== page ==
A proof? Okay, here goes. Define f(n) as a number with the decimal representation of "0." followed by n "9"s. The value of 0.9999... with infinitely many 9s is the value of f(n) as n goes to infinity, and I'll just call it x for now. For any number epsilon, we can find an integer n0 such that, for all values of n, n >= n0, the absolute value of f(n) - x is smaller than epsilon. That's what we mean by the value as n goes to infinity.
Now look at what happens if we assume x == 1. Then (if I've done this right) we can take n0 to be the negative of the base-10 algorithm (minimum zero) plus 1, rounded up, and that works. For any other value of x, we can find an epsilon (like (1 - x)/2) where we can find a n greater than any given n0 such that the absolute value of f(n) - x is greater than epsilon.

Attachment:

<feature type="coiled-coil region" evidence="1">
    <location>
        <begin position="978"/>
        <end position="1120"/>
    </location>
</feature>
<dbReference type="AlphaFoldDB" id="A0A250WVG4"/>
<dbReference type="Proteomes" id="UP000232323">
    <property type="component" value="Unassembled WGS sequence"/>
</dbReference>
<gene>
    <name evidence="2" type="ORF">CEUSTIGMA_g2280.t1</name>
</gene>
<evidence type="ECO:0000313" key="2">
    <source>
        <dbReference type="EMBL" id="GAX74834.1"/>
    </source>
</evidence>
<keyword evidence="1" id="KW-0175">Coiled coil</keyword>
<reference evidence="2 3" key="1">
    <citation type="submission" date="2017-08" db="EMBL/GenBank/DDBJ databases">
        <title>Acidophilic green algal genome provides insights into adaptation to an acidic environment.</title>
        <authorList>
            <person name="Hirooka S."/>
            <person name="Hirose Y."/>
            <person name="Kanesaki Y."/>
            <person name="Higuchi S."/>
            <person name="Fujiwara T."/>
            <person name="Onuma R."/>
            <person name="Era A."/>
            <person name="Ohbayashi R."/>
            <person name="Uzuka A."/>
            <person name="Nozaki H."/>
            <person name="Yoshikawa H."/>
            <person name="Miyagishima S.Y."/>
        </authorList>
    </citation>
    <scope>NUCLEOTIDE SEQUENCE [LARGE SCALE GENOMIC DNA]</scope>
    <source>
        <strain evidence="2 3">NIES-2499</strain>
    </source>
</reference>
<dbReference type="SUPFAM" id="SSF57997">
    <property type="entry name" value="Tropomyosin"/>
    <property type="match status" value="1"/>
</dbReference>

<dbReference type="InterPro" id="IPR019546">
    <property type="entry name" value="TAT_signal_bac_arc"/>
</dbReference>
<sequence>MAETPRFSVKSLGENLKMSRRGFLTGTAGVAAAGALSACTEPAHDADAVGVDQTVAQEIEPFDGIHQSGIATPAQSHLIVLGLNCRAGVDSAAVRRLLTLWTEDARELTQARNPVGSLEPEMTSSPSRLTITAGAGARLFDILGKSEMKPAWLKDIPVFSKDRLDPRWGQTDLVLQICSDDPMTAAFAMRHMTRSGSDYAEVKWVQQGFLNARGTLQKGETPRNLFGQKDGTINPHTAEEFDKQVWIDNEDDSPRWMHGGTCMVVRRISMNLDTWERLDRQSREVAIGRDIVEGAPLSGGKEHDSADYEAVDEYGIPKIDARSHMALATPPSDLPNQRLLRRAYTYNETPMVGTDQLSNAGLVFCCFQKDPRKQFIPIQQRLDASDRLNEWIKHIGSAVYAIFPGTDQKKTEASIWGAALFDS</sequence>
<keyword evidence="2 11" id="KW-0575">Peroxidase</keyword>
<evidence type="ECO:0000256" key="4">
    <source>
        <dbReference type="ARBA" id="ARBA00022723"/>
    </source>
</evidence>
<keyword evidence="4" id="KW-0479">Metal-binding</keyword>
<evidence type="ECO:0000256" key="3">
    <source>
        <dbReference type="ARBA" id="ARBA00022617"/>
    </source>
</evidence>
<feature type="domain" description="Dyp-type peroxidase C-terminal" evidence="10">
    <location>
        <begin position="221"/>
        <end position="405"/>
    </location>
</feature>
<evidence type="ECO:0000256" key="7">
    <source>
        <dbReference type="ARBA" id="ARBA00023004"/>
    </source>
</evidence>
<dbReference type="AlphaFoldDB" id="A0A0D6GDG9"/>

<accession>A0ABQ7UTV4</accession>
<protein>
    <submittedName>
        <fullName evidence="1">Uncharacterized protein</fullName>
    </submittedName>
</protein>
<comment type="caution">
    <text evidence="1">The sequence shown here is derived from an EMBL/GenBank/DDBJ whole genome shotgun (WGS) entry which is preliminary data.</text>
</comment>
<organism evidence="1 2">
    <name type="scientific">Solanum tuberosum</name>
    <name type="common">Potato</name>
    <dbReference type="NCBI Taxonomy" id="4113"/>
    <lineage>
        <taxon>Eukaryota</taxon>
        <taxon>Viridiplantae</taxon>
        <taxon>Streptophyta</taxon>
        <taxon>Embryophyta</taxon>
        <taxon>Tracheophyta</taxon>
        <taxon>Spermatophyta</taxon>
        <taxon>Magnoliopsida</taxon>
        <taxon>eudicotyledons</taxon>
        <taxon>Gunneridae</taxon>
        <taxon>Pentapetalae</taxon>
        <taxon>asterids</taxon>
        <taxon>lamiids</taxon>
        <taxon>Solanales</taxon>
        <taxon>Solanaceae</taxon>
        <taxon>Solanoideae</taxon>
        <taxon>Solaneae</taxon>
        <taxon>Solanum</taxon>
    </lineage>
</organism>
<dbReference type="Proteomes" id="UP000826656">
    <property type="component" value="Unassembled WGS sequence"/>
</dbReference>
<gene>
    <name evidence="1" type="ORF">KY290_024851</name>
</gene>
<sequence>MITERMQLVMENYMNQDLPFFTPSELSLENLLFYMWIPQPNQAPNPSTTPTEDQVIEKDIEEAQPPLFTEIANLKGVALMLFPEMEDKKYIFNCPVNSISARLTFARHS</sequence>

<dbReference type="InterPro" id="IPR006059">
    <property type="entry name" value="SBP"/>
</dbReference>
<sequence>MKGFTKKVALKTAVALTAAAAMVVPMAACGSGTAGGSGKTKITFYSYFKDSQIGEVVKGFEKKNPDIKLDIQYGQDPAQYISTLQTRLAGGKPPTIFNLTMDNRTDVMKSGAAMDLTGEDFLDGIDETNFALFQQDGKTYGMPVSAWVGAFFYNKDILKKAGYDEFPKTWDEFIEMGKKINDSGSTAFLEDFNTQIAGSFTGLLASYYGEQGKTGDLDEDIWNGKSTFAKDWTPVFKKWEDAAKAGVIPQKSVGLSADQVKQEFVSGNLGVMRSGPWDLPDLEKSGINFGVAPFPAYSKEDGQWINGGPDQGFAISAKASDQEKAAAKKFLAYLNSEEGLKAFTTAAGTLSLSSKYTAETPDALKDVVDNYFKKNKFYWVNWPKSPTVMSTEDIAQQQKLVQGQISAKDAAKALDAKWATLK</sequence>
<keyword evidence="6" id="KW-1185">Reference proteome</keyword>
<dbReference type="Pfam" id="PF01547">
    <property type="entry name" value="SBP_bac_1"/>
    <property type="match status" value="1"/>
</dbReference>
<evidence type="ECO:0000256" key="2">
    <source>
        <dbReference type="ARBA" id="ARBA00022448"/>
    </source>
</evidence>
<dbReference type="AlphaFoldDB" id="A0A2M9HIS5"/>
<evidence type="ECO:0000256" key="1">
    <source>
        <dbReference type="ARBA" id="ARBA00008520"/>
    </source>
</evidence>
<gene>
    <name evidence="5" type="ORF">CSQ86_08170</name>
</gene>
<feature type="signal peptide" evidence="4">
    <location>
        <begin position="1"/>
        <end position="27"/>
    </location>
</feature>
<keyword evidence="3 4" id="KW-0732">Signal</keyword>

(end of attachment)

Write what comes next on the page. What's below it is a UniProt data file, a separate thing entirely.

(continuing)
As far as 1/infinity, 2/infinity, etc., go, you may be right if you're using infinity to represent some number too large for your number representation method. However, given two transfinite numbers of the same size, infinity1/infinity2 is completely indeterminate, since any nonzero* number times infinity is infinity. Infinity divided by infinity is 2 because 2 times infinity is infinity, and it's 3 for the exact same reason,
*It's getting late, and I'm not going to go through the zero times infinity shtick right now.